This particular bollard is situated right on the corner of a small cul-de-sac, where it emerges into another road. In respect to the dustcart, the carriageway at the end of cul-de-sac as it merges with other road has been artificially restricted by the construction of a built out pavement and a speed hump, and in addition, has been further restricted by the imposition of a bell bollard. The combination of the carriageway restriction and the metal bollard at the entrance of said road, serve to force a left turning dustcart to execute a very tight turn.

Due to the enforced tightness of the turn, which is taken at pretty much full lock, a distinct lean and pull to the offside of the vehicle will be felt. This is magnified when the vehicle is nearly fully laden, as this dustcart was. The effect is caused by the fact that the centre of gravity shifts upwards by a significant degree as the payload increases during the course of the Round.

It appears that the rear wheels clipped the aforementioned metal bollard as the dustcart executed the left hand turn. The vehicle was not moving at an excessive speed as it had just moved off from a standing start.

The act of clipping the bollard, the left hand turn on full lock, the almost fully laden narrow bodied vehicle and the high centre of gravity, seem to have provided enough lift to upset the vehicle. It was subsequently deduced from the evidence at the scene, that the weight of the dustcart, which would have been some 21 tonnes at the time, pulled the bell from the damp earth.

The bell bollard then rolled and the top of it was pushed into the soft earth. Its exposed concrete base then pushed the dustcart even higher in the air as the rear wheels passed over it, leading to the dustcart reaching a point of no return. It then slowly flipped onto its side. The weight of the vehicle, combined with the forces of gravity acting upon an inherently unstable lorry with such a high centre of gravity, could not be countered.

The dustcart on its side, about 45 minutes after the accident

The dustcart on its side with the original position of the bollard marked by the orange barrier

The dustcart in the process of being set upright by cranes


A video of the dustcart being recovered

From independent eye witness reports relayed by local residents in the Enfield Independent online, dated 7th November 2012, it would appear that the junction of these two roads has been a continuing source of problems over many years. These problems being due to the restrictions mentioned in the report above and in particular respect to the bell bollard, which provided the insidious catalyst for this particular incident.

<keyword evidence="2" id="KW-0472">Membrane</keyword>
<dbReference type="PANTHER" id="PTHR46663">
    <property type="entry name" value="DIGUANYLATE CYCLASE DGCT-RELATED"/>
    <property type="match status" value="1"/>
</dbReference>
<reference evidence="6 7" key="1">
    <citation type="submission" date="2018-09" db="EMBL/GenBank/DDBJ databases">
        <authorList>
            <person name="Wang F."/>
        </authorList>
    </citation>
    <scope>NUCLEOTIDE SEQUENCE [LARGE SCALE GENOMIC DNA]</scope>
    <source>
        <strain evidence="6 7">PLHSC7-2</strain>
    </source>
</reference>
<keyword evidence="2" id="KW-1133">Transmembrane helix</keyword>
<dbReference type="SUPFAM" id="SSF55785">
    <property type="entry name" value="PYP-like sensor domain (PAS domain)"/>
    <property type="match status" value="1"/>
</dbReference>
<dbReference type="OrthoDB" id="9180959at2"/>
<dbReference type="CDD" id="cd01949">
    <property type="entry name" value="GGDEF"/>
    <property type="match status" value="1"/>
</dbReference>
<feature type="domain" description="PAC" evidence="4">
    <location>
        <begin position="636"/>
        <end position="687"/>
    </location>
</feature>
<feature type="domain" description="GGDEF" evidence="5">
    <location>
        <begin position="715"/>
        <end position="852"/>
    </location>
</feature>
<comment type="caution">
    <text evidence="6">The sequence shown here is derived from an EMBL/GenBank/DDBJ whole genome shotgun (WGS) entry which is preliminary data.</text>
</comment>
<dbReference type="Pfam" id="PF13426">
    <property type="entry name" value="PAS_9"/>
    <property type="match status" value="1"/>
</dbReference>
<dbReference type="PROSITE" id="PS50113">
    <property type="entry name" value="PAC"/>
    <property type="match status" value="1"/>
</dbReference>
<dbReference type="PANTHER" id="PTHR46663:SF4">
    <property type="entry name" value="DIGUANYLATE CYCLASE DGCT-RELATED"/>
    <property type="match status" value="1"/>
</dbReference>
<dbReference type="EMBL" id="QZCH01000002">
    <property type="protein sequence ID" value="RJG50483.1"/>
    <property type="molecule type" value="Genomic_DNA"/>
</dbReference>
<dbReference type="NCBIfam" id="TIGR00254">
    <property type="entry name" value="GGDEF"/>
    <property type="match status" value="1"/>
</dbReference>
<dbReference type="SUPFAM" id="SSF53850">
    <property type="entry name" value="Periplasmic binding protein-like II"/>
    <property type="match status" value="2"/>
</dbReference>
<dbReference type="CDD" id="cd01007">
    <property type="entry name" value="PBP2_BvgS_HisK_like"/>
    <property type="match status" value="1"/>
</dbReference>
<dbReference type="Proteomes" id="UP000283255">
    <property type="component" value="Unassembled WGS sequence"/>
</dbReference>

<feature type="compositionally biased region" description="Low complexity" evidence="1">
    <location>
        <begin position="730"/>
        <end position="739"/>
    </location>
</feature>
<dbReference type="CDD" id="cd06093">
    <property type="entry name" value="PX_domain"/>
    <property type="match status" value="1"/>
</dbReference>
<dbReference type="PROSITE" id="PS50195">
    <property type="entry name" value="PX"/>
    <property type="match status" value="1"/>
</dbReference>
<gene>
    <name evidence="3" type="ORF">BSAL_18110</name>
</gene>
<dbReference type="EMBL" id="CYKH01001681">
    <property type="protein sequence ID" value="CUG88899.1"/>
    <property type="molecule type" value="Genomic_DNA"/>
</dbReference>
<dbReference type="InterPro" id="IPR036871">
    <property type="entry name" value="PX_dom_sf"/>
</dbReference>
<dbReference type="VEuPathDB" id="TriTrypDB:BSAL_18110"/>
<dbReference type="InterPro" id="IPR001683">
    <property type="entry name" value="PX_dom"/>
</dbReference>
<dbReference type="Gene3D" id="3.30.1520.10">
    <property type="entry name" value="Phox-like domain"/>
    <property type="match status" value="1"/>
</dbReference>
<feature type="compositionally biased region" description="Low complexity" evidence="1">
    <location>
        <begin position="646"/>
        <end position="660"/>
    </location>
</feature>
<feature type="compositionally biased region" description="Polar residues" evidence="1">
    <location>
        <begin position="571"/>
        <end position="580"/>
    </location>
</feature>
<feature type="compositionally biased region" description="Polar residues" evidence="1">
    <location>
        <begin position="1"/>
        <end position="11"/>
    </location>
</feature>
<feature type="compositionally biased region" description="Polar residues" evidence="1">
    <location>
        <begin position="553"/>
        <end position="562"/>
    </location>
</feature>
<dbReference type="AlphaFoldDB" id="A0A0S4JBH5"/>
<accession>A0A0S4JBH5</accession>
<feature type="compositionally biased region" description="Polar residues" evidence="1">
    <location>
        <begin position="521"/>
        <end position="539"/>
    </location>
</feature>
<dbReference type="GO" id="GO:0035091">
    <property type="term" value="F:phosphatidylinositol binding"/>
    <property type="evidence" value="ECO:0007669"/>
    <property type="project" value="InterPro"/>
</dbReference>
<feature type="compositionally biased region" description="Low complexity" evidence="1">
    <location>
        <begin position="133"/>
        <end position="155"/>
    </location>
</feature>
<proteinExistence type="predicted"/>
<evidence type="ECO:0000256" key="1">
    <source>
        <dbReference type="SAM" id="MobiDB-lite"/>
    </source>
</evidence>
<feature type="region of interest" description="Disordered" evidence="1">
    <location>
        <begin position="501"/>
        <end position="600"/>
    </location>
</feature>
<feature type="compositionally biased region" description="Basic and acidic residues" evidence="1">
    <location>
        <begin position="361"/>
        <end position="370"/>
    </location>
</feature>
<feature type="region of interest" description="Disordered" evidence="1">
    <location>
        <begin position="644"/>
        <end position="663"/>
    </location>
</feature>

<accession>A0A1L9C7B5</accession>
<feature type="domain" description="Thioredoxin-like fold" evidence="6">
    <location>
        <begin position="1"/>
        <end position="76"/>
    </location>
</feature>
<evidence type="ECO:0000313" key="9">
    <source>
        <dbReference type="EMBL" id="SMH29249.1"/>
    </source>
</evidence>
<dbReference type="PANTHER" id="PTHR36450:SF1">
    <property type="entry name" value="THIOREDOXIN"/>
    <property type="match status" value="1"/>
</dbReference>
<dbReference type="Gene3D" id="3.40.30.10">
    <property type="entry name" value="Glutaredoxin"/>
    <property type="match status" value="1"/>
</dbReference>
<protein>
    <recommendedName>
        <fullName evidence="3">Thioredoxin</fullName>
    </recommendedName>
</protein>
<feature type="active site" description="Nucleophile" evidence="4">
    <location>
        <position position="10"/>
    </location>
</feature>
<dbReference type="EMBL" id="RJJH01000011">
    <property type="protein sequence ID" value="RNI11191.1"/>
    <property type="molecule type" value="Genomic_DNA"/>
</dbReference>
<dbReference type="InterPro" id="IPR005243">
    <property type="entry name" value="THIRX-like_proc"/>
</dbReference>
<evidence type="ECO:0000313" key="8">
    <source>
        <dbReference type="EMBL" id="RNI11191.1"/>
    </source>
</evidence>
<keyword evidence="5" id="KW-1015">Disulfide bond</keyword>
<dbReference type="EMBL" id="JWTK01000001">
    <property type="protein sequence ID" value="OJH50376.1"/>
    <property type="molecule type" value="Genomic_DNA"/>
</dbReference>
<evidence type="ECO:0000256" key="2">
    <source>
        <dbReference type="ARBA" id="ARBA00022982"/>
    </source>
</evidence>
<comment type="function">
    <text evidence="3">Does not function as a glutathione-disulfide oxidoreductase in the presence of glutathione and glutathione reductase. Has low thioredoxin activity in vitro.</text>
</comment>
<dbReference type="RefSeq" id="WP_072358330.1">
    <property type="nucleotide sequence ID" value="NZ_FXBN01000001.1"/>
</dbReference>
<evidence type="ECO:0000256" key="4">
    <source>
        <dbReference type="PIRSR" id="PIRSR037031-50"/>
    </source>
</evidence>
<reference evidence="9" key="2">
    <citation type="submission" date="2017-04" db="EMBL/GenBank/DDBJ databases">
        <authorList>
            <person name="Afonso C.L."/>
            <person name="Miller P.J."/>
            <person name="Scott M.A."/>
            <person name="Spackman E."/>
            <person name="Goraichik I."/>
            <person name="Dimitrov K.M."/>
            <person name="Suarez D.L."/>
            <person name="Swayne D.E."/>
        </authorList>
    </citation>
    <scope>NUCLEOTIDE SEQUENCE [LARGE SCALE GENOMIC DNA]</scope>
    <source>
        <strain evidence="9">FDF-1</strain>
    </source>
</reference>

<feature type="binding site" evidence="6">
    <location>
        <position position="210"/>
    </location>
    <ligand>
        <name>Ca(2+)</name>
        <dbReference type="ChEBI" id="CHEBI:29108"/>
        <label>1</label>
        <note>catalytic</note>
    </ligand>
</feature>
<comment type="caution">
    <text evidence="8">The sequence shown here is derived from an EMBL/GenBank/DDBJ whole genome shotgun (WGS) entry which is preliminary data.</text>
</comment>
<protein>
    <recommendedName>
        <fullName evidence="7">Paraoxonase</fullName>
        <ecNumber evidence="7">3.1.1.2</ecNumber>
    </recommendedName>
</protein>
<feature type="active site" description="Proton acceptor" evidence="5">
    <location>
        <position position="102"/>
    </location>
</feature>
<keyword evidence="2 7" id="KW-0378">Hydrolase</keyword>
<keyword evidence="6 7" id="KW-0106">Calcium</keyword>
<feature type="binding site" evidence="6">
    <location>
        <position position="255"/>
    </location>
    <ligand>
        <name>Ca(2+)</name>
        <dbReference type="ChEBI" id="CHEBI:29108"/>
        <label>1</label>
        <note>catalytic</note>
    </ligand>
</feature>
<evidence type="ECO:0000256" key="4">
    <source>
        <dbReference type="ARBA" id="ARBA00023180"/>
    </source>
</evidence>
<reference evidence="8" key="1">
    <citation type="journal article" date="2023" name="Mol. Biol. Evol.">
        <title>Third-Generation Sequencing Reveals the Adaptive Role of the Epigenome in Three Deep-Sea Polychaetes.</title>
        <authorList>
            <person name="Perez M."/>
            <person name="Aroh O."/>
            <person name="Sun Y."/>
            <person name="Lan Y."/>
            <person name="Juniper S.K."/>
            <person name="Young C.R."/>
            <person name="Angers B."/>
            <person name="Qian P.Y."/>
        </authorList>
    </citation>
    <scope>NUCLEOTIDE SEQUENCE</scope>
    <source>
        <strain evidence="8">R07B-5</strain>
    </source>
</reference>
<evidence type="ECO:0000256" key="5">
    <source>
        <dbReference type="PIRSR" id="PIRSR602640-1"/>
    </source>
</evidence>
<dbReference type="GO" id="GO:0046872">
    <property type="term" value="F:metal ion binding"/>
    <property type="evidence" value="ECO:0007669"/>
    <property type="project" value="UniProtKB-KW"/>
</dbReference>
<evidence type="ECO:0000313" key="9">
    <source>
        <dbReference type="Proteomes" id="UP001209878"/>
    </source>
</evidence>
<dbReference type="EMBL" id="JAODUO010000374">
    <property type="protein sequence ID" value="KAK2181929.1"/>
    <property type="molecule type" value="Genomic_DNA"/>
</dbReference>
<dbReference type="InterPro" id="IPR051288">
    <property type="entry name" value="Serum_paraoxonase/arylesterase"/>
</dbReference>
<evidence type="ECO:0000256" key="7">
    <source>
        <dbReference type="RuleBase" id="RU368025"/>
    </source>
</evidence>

The bollard has in the past been responsible for other vehicles either turning over or sustaining damage, including on one occasion, a milk float that landed on its side and sent milk cascading all over the road.

According to people living in World’s End Lane, the metal bollard was installed by the council approximately ten years ago and has caused nothing but problems. Andrew Flatley, who has lived in World’s End Lane for 44 years, said vans often hit the bollard and the council has been called out more than twice to repair it.

The 63-year-old, who heard the lorry overturn when he was working in his garage, said: “It’s very dangerous. To be honest, I think that bollard should never go back there”.

“The council has repaired it several times and that’s what I can’t understand. It’s not the first time so why haven’t they shifted it? To be honest I blame the council for it”.

The father-of-four added: “The council have spent an awful lot more money now than if they had just moved the bollard.”

As of the time of writing, 2nd February 2013, the bell bollard remains in situ having been reinstated after the accident involving the dustcart. This is despite the fervent wish of local residents for it to be removed permanently.